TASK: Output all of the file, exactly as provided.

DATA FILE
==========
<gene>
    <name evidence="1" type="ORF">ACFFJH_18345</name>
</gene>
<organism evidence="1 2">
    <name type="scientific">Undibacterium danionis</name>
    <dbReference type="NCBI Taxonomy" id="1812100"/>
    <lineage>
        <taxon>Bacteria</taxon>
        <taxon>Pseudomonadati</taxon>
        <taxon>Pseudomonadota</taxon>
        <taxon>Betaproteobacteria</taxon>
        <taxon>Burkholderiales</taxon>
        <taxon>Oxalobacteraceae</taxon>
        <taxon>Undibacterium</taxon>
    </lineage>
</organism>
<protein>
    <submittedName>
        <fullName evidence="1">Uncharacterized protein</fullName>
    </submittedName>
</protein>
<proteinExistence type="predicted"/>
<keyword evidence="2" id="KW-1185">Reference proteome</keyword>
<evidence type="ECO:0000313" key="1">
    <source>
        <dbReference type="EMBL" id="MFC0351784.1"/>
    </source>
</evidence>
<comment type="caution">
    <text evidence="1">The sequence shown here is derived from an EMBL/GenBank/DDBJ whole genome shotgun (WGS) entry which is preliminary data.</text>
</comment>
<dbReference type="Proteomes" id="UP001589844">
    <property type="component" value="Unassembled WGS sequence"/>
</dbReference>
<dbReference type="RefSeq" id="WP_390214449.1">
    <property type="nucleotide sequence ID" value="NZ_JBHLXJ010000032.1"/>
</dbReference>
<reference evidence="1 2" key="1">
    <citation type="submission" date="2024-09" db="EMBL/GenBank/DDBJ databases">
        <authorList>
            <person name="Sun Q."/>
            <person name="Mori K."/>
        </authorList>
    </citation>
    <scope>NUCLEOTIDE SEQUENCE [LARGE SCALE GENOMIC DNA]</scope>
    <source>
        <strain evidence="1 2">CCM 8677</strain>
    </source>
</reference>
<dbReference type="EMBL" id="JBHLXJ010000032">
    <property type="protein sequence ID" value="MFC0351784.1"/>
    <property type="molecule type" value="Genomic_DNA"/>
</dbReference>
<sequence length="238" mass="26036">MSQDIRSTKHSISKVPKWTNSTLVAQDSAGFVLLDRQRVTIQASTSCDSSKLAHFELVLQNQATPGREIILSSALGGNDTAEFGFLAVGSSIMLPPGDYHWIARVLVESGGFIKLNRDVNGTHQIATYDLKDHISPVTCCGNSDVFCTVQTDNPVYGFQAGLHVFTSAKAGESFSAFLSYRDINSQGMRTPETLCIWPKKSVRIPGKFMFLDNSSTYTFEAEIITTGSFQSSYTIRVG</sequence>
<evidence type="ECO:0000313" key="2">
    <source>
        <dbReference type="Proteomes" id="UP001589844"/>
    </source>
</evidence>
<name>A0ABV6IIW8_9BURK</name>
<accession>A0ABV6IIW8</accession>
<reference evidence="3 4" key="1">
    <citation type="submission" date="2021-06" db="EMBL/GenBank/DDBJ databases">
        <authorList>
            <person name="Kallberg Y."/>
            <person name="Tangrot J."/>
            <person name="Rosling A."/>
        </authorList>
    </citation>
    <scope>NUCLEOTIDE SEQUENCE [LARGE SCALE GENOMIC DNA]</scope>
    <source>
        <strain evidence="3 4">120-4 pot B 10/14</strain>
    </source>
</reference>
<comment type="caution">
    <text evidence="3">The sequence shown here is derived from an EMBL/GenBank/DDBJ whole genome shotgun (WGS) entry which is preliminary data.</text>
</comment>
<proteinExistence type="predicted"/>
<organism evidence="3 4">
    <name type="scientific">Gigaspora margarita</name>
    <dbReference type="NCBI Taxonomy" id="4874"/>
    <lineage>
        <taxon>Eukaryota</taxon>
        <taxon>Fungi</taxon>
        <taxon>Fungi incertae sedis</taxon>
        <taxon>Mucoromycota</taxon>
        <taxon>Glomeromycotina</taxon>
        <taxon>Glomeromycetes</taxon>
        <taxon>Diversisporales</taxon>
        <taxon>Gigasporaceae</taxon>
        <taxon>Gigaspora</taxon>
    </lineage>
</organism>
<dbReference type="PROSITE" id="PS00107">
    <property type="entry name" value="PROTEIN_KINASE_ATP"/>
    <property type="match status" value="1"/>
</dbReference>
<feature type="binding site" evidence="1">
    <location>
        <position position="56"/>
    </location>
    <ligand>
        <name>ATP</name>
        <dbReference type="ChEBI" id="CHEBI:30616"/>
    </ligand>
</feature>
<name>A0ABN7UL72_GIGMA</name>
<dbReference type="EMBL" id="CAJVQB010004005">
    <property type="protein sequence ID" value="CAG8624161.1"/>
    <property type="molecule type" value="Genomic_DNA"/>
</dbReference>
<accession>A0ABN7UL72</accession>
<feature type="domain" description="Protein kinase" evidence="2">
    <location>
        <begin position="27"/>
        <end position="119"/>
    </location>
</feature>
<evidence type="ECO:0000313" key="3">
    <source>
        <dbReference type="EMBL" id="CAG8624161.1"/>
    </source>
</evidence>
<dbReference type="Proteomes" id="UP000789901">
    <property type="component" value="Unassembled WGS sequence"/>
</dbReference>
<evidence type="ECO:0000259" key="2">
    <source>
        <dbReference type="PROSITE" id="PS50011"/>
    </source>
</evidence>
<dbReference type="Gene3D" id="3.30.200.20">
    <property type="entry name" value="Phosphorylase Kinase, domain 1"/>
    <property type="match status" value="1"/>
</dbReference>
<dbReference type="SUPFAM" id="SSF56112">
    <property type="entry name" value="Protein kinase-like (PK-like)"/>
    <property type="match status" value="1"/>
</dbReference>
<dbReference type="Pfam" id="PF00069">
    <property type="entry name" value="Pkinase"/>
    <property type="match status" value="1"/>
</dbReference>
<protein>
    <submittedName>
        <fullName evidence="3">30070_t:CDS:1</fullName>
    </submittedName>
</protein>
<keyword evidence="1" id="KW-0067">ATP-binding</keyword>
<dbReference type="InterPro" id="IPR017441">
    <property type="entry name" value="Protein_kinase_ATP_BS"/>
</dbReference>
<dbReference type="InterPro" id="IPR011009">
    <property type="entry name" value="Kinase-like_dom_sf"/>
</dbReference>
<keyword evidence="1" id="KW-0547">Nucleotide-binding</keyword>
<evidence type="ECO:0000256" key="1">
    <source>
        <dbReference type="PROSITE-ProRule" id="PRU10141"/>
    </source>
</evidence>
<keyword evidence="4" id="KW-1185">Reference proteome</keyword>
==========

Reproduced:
<gene>
    <name evidence="1" type="ORF">ACFFJH_18345</name>
</gene>
<organism evidence="1 2">
    <name type="scientific">Undibacterium danionis</name>
    <dbReference type="NCBI Taxonomy" id="1812100"/>
    <lineage>
        <taxon>Bacteria</taxon>
        <taxon>Pseudomonadati</taxon>
        <taxon>Pseudomonadota</taxon>
        <taxon>Betaproteobacteria</taxon>
        <taxon>Burkholderiales</taxon>
        <taxon>Oxalobacteraceae</taxon>
        <taxon>Undibacterium</taxon>
    </lineage>
</organism>
<protein>
    <submittedName>
        <fullName evidence="1">Uncharacterized protein</fullName>
    </submittedName>
</protein>
<proteinExistence type="predicted"/>
<keyword evidence="2" id="KW-1185">Reference proteome</keyword>
<evidence type="ECO:0000313" key="1">
    <source>
        <dbReference type="EMBL" id="MFC0351784.1"/>
    </source>
</evidence>
<comment type="caution">
    <text evidence="1">The sequence shown here is derived from an EMBL/GenBank/DDBJ whole genome shotgun (WGS) entry which is preliminary data.</text>
</comment>
<dbReference type="Proteomes" id="UP001589844">
    <property type="component" value="Unassembled WGS sequence"/>
</dbReference>
<dbReference type="RefSeq" id="WP_390214449.1">
    <property type="nucleotide sequence ID" value="NZ_JBHLXJ010000032.1"/>
</dbReference>
<reference evidence="1 2" key="1">
    <citation type="submission" date="2024-09" db="EMBL/GenBank/DDBJ databases">
        <authorList>
            <person name="Sun Q."/>
            <person name="Mori K."/>
        </authorList>
    </citation>
    <scope>NUCLEOTIDE SEQUENCE [LARGE SCALE GENOMIC DNA]</scope>
    <source>
        <strain evidence="1 2">CCM 8677</strain>
    </source>
</reference>
<dbReference type="EMBL" id="JBHLXJ010000032">
    <property type="protein sequence ID" value="MFC0351784.1"/>
    <property type="molecule type" value="Genomic_DNA"/>
</dbReference>
<sequence length="238" mass="26036">MSQDIRSTKHSISKVPKWTNSTLVAQDSAGFVLLDRQRVTIQASTSCDSSKLAHFELVLQNQATPGREIILSSALGGNDTAEFGFLAVGSSIMLPPGDYHWIARVLVESGGFIKLNRDVNGTHQIATYDLKDHISPVTCCGNSDVFCTVQTDNPVYGFQAGLHVFTSAKAGESFSAFLSYRDINSQGMRTPETLCIWPKKSVRIPGKFMFLDNSSTYTFEAEIITTGSFQSSYTIRVG</sequence>
<evidence type="ECO:0000313" key="2">
    <source>
        <dbReference type="Proteomes" id="UP001589844"/>
    </source>
</evidence>
<name>A0ABV6IIW8_9BURK</name>
<accession>A0ABV6IIW8</accession>
<reference evidence="3 4" key="1">
    <citation type="submission" date="2021-06" db="EMBL/GenBank/DDBJ databases">
        <authorList>
            <person name="Kallberg Y."/>
            <person name="Tangrot J."/>
            <person name="Rosling A."/>
        </authorList>
    </citation>
    <scope>NUCLEOTIDE SEQUENCE [LARGE SCALE GENOMIC DNA]</scope>
    <source>
        <strain evidence="3 4">120-4 pot B 10/14</strain>
    </source>
</reference>
<comment type="caution">
    <text evidence="3">The sequence shown here is derived from an EMBL/GenBank/DDBJ whole genome shotgun (WGS) entry which is preliminary data.</text>
</comment>
<proteinExistence type="predicted"/>
<organism evidence="3 4">
    <name type="scientific">Gigaspora margarita</name>
    <dbReference type="NCBI Taxonomy" id="4874"/>
    <lineage>
        <taxon>Eukaryota</taxon>
        <taxon>Fungi</taxon>
        <taxon>Fungi incertae sedis</taxon>
        <taxon>Mucoromycota</taxon>
        <taxon>Glomeromycotina</taxon>
        <taxon>Glomeromycetes</taxon>
        <taxon>Diversisporales</taxon>
        <taxon>Gigasporaceae</taxon>
        <taxon>Gigaspora</taxon>
    </lineage>
</organism>
<dbReference type="PROSITE" id="PS00107">
    <property type="entry name" value="PROTEIN_KINASE_ATP"/>
    <property type="match status" value="1"/>
</dbReference>
<feature type="binding site" evidence="1">
    <location>
        <position position="56"/>
    </location>
    <ligand>
        <name>ATP</name>
        <dbReference type="ChEBI" id="CHEBI:30616"/>
    </ligand>
</feature>
<name>A0ABN7UL72_GIGMA</name>
<dbReference type="EMBL" id="CAJVQB010004005">
    <property type="protein sequence ID" value="CAG8624161.1"/>
    <property type="molecule type" value="Genomic_DNA"/>
</dbReference>
<accession>A0ABN7UL72</accession>
<feature type="domain" description="Protein kinase" evidence="2">
    <location>
        <begin position="27"/>
        <end position="119"/>
    </location>
</feature>
<evidence type="ECO:0000313" key="3">
    <source>
        <dbReference type="EMBL" id="CAG8624161.1"/>
    </source>
</evidence>
<dbReference type="Proteomes" id="UP000789901">
    <property type="component" value="Unassembled WGS sequence"/>
</dbReference>
<evidence type="ECO:0000259" key="2">
    <source>
        <dbReference type="PROSITE" id="PS50011"/>
    </source>
</evidence>
<dbReference type="Gene3D" id="3.30.200.20">
    <property type="entry name" value="Phosphorylase Kinase, domain 1"/>
    <property type="match status" value="1"/>
</dbReference>
<dbReference type="SUPFAM" id="SSF56112">
    <property type="entry name" value="Protein kinase-like (PK-like)"/>
    <property type="match status" value="1"/>
</dbReference>
<dbReference type="Pfam" id="PF00069">
    <property type="entry name" value="Pkinase"/>
    <property type="match status" value="1"/>
</dbReference>
<protein>
    <submittedName>
        <fullName evidence="3">30070_t:CDS:1</fullName>
    </submittedName>
</protein>
<keyword evidence="1" id="KW-0067">ATP-binding</keyword>
<dbReference type="InterPro" id="IPR017441">
    <property type="entry name" value="Protein_kinase_ATP_BS"/>
</dbReference>
<dbReference type="InterPro" id="IPR011009">
    <property type="entry name" value="Kinase-like_dom_sf"/>
</dbReference>
<keyword evidence="1" id="KW-0547">Nucleotide-binding</keyword>
<evidence type="ECO:0000256" key="1">
    <source>
        <dbReference type="PROSITE-ProRule" id="PRU10141"/>
    </source>
</evidence>
<keyword evidence="4" id="KW-1185">Reference proteome</keyword>